The Pretty American
Sunday 16 October 2006 @ 10:23 am
or, how to avoid an international incident for less than $20,000US a day!
Americans tourists have pretty much always been regarded as “ugly” in the sense that we have the temerity to be wealthy enough to afford vacations to foreign countries, then show up over there and instead of just handing over our traveler’s checks or credit cards, we actually talk, dress and act in an American fashion.
[UPDATE] Welcome Little Green Footballs readers and thanks for the link! Please look around and check out the rest of NER.
[NEW UPDATE 4.18.06] Pajamas Media has picked up “The Pretty American” as one of their feature articles, which is pretty cool. Thank you guys. Please read some of our other great writers’ stuff.
Well I’m sure that’s news to you, as a typical ignorant American barbarian, stomping around the Rue des Pommes de Terre in your Nikes and NUKE IRAN T-shirt, unwittingly giving the US of A and President George “Dubya” Bush a bad name tarry-hootin’ around with your provincial monkeyshines. So, ok, now that you know you are an unsophisticated clodhopper, how can you avoid that embarrassing faux pas (Fr.; literally, “fart in church”) that can turn a lovely overseas visit with our foreign friends into a blood vendetta that engulfs even your children’s children?
Today’s online News Telegraph sports an article of interest and educational value (file under: inter-cational) for all y’all stateside yokels; ‘Speak softly, don’t argue and slow down’ By Philip Sherwell which instructs the boorish American Tourist thusly:
Loud and brash, in gawdy garb and baseball caps, more than three million of them flock to our shores every year. Shuffling between tourist sites or preparing to negotiate a business deal, they bemoan the failings of the world outside the United States.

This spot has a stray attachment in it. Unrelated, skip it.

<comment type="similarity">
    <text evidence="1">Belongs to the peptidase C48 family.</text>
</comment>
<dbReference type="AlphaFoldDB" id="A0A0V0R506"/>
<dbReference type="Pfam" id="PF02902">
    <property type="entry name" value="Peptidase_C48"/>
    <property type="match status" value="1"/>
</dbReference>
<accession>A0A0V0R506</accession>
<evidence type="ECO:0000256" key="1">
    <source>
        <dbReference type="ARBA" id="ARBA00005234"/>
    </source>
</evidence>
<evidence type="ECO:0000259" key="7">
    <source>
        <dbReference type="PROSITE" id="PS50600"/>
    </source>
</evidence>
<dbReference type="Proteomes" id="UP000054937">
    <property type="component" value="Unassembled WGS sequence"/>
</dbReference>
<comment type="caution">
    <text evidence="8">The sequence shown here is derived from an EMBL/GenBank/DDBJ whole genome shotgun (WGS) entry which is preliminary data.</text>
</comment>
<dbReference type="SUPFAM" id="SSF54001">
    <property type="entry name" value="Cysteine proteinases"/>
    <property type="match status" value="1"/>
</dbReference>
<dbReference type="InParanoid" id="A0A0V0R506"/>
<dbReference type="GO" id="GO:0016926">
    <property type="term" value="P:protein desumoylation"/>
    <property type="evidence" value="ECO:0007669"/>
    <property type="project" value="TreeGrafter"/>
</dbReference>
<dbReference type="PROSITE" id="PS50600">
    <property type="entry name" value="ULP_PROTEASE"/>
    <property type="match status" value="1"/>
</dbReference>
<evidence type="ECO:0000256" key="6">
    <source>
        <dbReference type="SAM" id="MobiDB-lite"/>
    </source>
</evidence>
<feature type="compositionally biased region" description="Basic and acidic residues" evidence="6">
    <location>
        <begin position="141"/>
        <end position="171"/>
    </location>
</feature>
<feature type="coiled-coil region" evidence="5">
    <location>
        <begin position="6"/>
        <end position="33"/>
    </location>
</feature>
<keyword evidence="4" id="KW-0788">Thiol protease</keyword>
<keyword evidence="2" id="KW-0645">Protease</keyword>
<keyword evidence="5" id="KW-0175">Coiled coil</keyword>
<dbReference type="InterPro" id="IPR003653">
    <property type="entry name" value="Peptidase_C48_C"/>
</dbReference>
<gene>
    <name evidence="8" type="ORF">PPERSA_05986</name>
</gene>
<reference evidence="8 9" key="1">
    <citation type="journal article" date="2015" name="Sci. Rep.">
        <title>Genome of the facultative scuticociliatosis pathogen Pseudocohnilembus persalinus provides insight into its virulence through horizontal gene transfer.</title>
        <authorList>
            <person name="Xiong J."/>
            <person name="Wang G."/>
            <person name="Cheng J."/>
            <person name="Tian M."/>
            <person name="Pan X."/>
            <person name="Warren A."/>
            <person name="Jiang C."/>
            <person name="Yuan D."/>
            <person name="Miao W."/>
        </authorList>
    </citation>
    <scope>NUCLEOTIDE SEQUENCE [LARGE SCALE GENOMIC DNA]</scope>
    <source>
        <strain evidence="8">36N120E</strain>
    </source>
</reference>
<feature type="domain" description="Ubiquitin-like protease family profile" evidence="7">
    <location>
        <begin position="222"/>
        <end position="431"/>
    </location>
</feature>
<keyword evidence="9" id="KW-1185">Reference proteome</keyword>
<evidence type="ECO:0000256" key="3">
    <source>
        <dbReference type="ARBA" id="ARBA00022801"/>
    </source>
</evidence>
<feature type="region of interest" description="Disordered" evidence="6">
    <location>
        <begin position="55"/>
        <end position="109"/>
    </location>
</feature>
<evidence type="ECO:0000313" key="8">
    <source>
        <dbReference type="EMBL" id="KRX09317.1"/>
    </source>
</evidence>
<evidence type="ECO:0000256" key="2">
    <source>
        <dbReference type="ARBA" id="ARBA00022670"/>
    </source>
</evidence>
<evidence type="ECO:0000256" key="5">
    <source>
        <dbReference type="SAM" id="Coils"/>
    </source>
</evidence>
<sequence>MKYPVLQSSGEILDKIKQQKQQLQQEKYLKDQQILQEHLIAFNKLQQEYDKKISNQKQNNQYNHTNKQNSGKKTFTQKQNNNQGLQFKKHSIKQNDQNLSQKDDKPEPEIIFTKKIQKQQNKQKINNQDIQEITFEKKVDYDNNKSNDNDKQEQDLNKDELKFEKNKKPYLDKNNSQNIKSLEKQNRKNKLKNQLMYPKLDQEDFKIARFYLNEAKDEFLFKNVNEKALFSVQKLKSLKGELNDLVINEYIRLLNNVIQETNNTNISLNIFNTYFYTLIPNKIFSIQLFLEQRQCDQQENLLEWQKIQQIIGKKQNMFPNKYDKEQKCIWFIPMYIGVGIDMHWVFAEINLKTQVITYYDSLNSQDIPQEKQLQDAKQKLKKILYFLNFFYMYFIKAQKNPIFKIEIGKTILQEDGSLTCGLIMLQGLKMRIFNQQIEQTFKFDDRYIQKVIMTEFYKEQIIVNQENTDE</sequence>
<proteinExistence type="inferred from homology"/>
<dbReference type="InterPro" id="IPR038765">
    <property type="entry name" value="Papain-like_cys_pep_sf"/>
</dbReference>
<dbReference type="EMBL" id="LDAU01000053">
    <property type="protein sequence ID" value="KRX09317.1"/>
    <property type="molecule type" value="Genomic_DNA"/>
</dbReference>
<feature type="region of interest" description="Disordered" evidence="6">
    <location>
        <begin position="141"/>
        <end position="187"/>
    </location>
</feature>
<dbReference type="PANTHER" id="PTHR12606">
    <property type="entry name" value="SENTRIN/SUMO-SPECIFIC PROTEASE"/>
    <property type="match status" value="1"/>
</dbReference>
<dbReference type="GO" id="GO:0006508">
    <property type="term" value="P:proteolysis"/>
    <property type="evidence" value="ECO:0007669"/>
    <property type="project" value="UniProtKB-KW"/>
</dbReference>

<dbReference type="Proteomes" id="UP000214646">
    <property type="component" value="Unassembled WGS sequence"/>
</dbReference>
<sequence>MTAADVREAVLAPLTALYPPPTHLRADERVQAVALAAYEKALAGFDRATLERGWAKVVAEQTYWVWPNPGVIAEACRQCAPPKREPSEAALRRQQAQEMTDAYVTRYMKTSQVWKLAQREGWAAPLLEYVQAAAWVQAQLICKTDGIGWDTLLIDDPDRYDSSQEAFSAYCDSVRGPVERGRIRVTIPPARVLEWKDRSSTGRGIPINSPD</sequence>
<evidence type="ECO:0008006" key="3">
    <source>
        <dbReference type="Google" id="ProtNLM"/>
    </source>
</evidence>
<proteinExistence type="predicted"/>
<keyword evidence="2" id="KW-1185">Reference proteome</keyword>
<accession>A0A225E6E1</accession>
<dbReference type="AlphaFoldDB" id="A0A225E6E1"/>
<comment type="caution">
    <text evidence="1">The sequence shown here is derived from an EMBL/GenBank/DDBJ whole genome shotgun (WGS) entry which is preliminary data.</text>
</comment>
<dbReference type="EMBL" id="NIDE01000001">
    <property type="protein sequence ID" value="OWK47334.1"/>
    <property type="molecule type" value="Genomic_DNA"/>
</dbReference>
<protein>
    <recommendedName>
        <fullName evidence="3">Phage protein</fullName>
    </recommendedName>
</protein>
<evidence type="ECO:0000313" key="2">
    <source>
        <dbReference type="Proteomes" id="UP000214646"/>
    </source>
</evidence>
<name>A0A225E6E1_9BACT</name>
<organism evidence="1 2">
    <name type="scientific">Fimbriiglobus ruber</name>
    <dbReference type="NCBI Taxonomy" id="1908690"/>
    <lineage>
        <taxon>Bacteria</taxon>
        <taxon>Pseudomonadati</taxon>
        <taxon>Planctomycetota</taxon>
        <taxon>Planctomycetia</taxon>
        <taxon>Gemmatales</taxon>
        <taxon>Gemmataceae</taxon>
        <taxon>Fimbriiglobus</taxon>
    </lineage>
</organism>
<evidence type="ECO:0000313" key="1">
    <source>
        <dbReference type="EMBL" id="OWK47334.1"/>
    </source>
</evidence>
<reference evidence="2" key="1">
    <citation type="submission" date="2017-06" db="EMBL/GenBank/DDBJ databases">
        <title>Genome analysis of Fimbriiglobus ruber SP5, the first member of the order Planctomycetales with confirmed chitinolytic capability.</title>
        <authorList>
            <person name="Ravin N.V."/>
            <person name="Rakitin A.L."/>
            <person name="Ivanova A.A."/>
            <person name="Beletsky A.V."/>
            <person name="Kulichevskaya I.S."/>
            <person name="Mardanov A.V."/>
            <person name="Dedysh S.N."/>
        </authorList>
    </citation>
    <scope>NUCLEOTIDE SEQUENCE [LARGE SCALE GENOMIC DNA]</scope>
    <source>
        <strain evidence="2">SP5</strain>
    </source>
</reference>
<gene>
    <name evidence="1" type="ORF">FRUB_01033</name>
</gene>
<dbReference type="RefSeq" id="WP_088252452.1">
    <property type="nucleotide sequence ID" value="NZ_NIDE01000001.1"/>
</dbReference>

Its well known that gawdy, colourful garb is frowned upon, especially in African or Latin American countries, so go with the earth tones, people. And if you’re visiting Mexico or Ecuador, a large, jauntily embroidered sombrero would be much more appropriate than a baseball cap for formal occasions, particularly. A scarlet fez with purple piping and a festive gold tassel is also suitable for almost any situation in any country.
“World Citizens Guide” features 16 etiquette tips on how they can help improve America’s battered international image. The guide offers a series of “simple suggestions” under the slogan, “Help your country while you travel for your company”. The advice targets a series of common American traits and includes:
• Think as big as you like but talk and act smaller. (In many countries, any form of boasting is considered very rude. Talking about wealth, power or status – corporate or personal – can create resentment.)
One way you can help avoid “boasting” is avoid throwing money around like a big shot. Tip very meagerly, if at all. Your foreign hosts, taxi drivers and concierges will appreciate your humbleness and lack of braggadocio. This does not include bribing law enforcement officials, who should get a gratuity on a scale of five times the amount of your fine. Hand it over before they have to ask for it, to avoid embarrassment or inconvenient, lengthy incarcerations.
Also, don’t pontificate about the luxuries we enjoy back home, like indoor plumbing, toothpaste and shoes.
• Save the lectures for your kids. (Whatever your subject of discussion, let it be a discussion not a lecture. Justified or not, the US is seen as imposing its will on the world.)
Whether rudely forcing Nazis to leave Western Europe or bossily pressuring the U.S.S.R. out of Eastern Europe, history shows that the U.S. is always “imposing its will” like that. You might think people would be grateful, but you’d be wrong, dead wrong. Its considered bad form to remind your snotty French waiter that he’d be serving crappy, greasy, overpriced weinerschnitzel instead of crappy, greasy overpriced Chaussons aux Framboises if it wasn’t for American G.I.s, when you send back your meal for more sauces.
• Slow down. (We talk fast, eat fast, move fast, live fast. Many cultures do not.)
Its best to drive at a sedate 20 mph (or in Europe, 12.5 hectares per hogshead). Try to take as long as possible to order your meals, asking about each and every item on the menu, whether or not it contains any dog, and how it is prepared. Once you receive your meal, taking 5-6 hours minimum to savor the meal (then taking a short nap at your table) is considered about right in any country with electricity. Send all meat and poultry dishes back to the kitchen repeatedly with compliments to the chef and requesting “otra MSG por favor!” to show your “savoir faire” (Fr.; term meaning “classiness” and/or “toilet-trained”)
And for God’s sake, don’t talk fast in the bossy, rude American fashion. Talk slowly and deliberately, like our Cuban, Mexican, Italian and Central-American cousins.